While a chain and sprocket drive arrangement has been shown for rotating the spindles, it is also contemplated that each of the spindles could be driven from the motor shaft by means of suitable interengaged gearing or that each spindle could be driven separately by a plurality of small, independent motors associated with each spindle respectively. The direction of rotation of the spindles is not critical but it is preferable that all of the spindles rotate in the same direction to further reduce any possibility of jamming of the cookies at the entrance to the channels defined between the guide plates 8.
FIG. 5 of the Drawing depicts schematically an embodiment of this invention wherein spindles 14 and associated gates 8 are positioned essentially along a line 60 orthogonal to the direction of travel of the belt 10 as shown by the arrow 62. This arrangement, which can be usefully employed in some applications of the invention, can still lead to jamming wherein the width, i.e., the diameter of an essentially circular cookie, is nearly the same as the length of line segment 64 defining a gate between adjacent spindles. Of course, increasing the width of the gate leading into a guide channel between adjacent spindles reduces the number of guide channels which can be accommodated by a single conveyor belt. By skewing the positionment of the spindles across the belt, a maximum number of guide channels can be formed across an individual conveyor belt, while providing a longer gate 74 between adjacent spindles, as shown in FIG. 6.
In FIG. 6, the spindles 14 are positioned along skew line 72. Segment 74 of skew line 72 is the hypotenuse of a right triangle formed by lines 74, 76 and 78. Therefore, the gate defined by line segment 74, is longer than the gate defined by line segment 64 of FIG. 5. In FIG. 6, line 78 defining transverse distance between adjacent spindles is the same length as line segment 64 of FIG. 5. Thus, although the width of the channels formed between adjacent guide plates will be the same in FIG. 6 as in FIG. 5, the entry distance between adjacent spindles leading into an individual guide channel has been significantly increased. This essentially prevents any jamming from occurring while allowing the width of an individual guide channel to be only marginally wider than the width of the article being conveyed.
In FIG. 6, the skew angle α, formed between the skew line and a line orthogonal to the direction of belt travel is at least 30°, say 30° up to 75°, preferably less than 60°. Obviously, as the skew angle α increases, the gate length increases but a greater length of belt travel is required for aligning all columns of articles.
FIG. 7 depicts an embodiment of this invention wherein two series of spindles 14 are positioned so that the spindles of each series are laterally spaced downstream from one another along two lines 82 and 84 skewed to the direction of belt travel, with the lines meeting at a common spindle 80. Skew angles α and β are each at least 30°, but less than about 75° to a line 86 orthogonal to the direction of belt travel.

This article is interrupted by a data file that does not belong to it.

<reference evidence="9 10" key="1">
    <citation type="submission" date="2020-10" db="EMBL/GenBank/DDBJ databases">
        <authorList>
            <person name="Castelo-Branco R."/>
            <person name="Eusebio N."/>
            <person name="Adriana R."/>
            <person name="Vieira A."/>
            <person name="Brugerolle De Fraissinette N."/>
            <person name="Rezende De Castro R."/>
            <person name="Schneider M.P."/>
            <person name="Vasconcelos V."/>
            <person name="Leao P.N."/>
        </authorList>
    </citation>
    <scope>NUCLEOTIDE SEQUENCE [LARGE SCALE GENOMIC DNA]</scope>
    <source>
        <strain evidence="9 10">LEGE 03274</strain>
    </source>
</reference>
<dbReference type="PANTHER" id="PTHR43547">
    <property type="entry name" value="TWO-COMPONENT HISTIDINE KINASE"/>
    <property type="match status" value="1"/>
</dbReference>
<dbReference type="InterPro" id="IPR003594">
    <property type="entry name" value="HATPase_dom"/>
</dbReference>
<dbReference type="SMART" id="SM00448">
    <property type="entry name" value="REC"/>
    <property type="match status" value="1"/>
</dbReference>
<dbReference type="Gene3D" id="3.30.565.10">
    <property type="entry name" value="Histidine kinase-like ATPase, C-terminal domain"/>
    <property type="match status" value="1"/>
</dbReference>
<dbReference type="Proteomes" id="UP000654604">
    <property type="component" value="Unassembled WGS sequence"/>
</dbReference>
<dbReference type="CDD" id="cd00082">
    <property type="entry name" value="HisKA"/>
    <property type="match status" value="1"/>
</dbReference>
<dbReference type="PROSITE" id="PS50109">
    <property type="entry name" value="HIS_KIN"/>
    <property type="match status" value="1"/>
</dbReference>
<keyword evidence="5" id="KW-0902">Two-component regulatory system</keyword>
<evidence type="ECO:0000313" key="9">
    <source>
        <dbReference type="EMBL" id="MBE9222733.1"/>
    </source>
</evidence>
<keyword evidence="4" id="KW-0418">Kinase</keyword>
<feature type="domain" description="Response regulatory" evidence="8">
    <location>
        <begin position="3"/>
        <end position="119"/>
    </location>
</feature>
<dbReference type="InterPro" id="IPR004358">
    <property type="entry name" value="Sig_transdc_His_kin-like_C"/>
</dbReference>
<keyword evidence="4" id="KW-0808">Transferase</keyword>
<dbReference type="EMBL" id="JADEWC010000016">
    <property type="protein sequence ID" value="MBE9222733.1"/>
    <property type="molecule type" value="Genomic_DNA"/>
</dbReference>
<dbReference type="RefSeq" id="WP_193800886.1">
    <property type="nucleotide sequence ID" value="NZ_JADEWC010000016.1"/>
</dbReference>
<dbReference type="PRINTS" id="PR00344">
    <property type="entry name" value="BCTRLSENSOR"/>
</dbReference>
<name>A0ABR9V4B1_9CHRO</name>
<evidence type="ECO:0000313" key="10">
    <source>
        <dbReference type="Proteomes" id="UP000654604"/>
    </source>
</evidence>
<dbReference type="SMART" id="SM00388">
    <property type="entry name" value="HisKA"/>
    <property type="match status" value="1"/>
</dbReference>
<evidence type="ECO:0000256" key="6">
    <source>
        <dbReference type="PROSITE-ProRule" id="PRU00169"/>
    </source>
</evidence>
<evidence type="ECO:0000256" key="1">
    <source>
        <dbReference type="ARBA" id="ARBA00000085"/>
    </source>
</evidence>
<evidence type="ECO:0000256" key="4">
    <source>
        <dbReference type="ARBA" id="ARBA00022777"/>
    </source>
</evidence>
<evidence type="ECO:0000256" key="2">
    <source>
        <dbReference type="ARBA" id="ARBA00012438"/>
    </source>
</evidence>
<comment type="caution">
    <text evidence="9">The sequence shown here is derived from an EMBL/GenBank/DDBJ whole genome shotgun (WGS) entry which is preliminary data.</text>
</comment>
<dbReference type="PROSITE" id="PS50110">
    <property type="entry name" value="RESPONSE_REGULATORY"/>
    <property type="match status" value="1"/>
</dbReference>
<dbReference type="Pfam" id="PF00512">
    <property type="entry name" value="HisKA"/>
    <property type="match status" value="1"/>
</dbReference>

In FIG. 8, four series of laterally spaced apart spindles are positioned so that the spindles 14 of each series are downstream of one another, with adjacent series of spindles having a common spindle 90, 92 or 94. Again, each skew angle is about 30° to 75°, as above disclosed. In FIG. 8, skew lines 91 and 93 are parallel lines, as are skew lines 95 and 97.
In FIGS. 5 through 8, side guide rails are not shown and in FIGS. 6 through 8 guide plates are not shown. Arrangements, such as those of FIGS. 7 and 8, particularly where there are at least two lines of spindles skewed across the belt, with a spindle common to two adjacent series of spindles, provides the longer gate openings while minimizing the belt length along which the spindles are positioned.
Preferably, all of the rotatable spindles associated with guide plates are rotated in the same direction so that only one spindle directs articles into a specific guide channel. In this manner, two spindles do not direct articles into the same guide channel, which aids in prevention of jamming.
While the invention has been particularly shown and described with reference to preferred embodiments thereof, it will be understood by those in the art that various changes in form and details may be made therein without departing from the spirit and scope of the invention. For example, additional spindles, not associated with guide plates could be employed, such as a long the guide rails. Of course, such auxiliary spindles need not rotate in the same direction as the spindles associated with the guide plates.
|Citing Patent||Filing date||Publication date||Applicant||Title|
|US6592923||Oct 9, 2001||Jul 15, 2003||Recot, Inc.||System and method for molding a snack chip|
|US6610344||Oct 9, 2001||Aug 26, 2003||Recot, Inc.||Process for making a shaped snack chip|
|US6638553||Oct 9, 2001||Oct 28, 2003||Recot, Inc.||System and method for monolayer alignment snack chip transfer|
|International Classification||B65G21/20, B65G47/68|
|Cooperative Classification||B65G47/682, B65G2047/687, B65G21/2072|
|European Classification||B65G47/68D, B65G21/20D2B|